‘Natural’ for global bond yields to rise from here, say strategists

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US Treasury selling this week, which pushed yields to levels not seen since mid-June, suggests the bond market is finally at an inflection point

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BENGALURU – Global sovereign yields will be only marginally higher by this time next year, but most bond strategists surveyed by Reuters are confident that is the only way out and the gap between short- and long-term maturities is set to widen.

The latest quarterly election results coincided with an unusually dramatic increase in Treasury yields, a decisive shift from the pandemic emergency policy by the world’s top central banks and rising concerns about inflation.

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Their reluctance to forecast anything more than a modest increase in yields may also be a reflection of years spent by the same forecasters who normally predict such a return, only to see relentless demand – led by central banks – from the government. for bond.

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But this week’s sell-off in the US Treasury, which pushed yields to levels not seen since mid-June, suggests the government bond market is finally at an inflection point as investors spar with the Fed and other major central banks. realize the vision.

Arjun Vij, portfolio manager at Jaypee, said, “With growth above trend, inflation is still high enough for the forecast horizon. With such a backdrop, it is generally natural for interest rates to rise in developed markets.” Morgan Asset Management’s $1.15 billion global bond fund.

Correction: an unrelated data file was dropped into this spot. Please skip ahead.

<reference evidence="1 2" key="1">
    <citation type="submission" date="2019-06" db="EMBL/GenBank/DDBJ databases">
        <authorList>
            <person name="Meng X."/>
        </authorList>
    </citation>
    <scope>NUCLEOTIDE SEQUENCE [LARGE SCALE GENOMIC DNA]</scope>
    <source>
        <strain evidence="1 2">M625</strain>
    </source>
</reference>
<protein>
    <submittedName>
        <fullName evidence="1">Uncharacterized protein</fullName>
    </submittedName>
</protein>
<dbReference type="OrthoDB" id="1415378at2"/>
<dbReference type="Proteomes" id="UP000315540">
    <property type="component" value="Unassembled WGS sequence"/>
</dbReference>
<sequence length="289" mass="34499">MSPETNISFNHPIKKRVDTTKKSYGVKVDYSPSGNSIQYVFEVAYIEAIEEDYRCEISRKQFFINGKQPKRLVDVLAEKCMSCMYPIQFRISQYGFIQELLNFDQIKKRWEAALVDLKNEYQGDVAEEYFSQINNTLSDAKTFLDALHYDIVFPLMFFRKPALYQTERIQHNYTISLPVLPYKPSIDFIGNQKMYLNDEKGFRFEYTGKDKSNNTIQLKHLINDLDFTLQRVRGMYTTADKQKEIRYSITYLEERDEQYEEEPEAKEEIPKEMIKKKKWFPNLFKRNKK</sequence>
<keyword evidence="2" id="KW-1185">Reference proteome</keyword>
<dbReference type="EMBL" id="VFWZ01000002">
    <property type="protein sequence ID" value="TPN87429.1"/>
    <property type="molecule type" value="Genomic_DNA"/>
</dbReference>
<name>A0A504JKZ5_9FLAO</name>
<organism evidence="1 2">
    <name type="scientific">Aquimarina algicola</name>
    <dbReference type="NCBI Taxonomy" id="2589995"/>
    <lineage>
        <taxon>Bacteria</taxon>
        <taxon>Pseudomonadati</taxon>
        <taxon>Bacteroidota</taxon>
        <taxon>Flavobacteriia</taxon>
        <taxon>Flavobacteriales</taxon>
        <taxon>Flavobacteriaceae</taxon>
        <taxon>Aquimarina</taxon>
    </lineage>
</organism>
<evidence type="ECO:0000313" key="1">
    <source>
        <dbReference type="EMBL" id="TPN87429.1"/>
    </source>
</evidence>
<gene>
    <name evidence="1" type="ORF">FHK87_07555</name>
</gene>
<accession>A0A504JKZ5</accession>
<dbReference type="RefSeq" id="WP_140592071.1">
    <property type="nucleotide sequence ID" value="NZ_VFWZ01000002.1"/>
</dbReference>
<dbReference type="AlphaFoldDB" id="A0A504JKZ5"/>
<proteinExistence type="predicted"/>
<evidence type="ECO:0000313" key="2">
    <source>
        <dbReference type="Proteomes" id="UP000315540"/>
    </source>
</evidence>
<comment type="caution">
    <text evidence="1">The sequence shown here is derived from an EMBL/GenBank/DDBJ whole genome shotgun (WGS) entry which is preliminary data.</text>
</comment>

“The Fed and the markets are pretty close on when the first hike will happen. It is the pace of the hike” where the market has room to close the gap, Vij said.

The results of the survey, conducted on September 24-29, underscored that optimistic economic outlook, with 26 out of 50 analysts, with a 52% majority, saying that the two-year and 10-year Treasury expansion in the coming year. Happened in. more likely outcomes.

While 11 said the spread would remain broadly stable, the remaining 13 projected the gap to narrow.

In the poll, more than 60 bond strategists predicted that the benchmark yield on the US 10-year note would rise to 1.9% in 12 months, about 40 basis points higher than it is now.

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Benchmark yields in Germany, the UK and Japan are expected to rise by about 10 to 20 basis points during the same period.

But there was no clear consensus among analysts as to what the key sovereign yield would be in the short term.

Of those answering a separate question, 24 of 49 said that the coming economic data would have the most impact, while 23 chose forward guidance from central banks and the other two said that developments in COVID-19 and the US Debt limit dispute.

“We think the tapering of Fed asset purchases … is likely to have minimal market impact at this stage,” said Rick Ridder, chief investment officer for Global Fixed Income at BlackRock, on expectations of a $10 billion reduction in US Treasury purchases. and a $5 billion cut from its current $120 billion monthly purchases in mortgage-backed securities.

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“This is partly because the Fed has done a good job of telegraphing when taping is likely to begin, but more importantly, asset purchase cuts are likely to be insignificant, when viewed in the context of certain How big are income markets today and how heavy the demand for income has become.”


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